Valentino says no plan for IPO. The Italian fashion house has confirmed there are no plans to list the company, after rumours of an IPO planned for late 2018. In a statement, it said 2017 revenues rose 7 percent at constant exchange rates to 1.16 billion euros (£1.02 billion), while core earnings fell to 190 million euros from 206 million a year earlier.
Coty results beats on demand for luxury fragrances. The beauty products maker reported quarterly results that beat analysts' estimates, helped by robust sales for its Burberry Beauty and Gucci Bloom fragrances. Sales in the third quarter ended March 31 rose 9.4 percent to $2.22 billion, while sales in the luxury beauty segment climbed 19 percent to $752.5 million.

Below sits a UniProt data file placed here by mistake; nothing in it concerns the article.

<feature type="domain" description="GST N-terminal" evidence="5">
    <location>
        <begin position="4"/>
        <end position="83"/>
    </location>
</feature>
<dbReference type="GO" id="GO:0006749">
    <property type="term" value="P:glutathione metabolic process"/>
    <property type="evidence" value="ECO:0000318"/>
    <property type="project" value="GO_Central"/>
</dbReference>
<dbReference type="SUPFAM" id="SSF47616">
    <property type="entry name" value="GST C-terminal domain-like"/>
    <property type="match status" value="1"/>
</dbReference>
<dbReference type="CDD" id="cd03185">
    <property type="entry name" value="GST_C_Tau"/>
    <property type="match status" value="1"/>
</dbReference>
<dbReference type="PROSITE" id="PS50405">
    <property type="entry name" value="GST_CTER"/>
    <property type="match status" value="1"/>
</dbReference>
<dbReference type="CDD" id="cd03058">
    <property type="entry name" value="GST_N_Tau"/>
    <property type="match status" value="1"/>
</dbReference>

Adidas expects 'normalisation' in 2018 after strong growth. Chief executive Kasper Rorsted reiterated a target for sales to grow around 10 percent this year, down from 16 percent in 2017. The executive also expects a shift in its sourcing of footwear from China to Vietnam to continue. Factories in Vietnam produced 44 percent of Adidas footwear volume in 2017, up from 31 percent in 2012, while Chinese suppliers made 19 percent, down from more than 30 percent in 2012.
Fast Retailing to debut Uniqlo store in India. The Japanese company’s opening of a New Delhi store in the autumn of 2019 has been long in the making. Tadashi Yanai, Fast Retailing’s founder, had sought access to the Indian market as far back as 2011. The retailer's entry will follow Zara and H&M in an apparel market that’s forecast to grow 29 percent to $56 billion by 2021.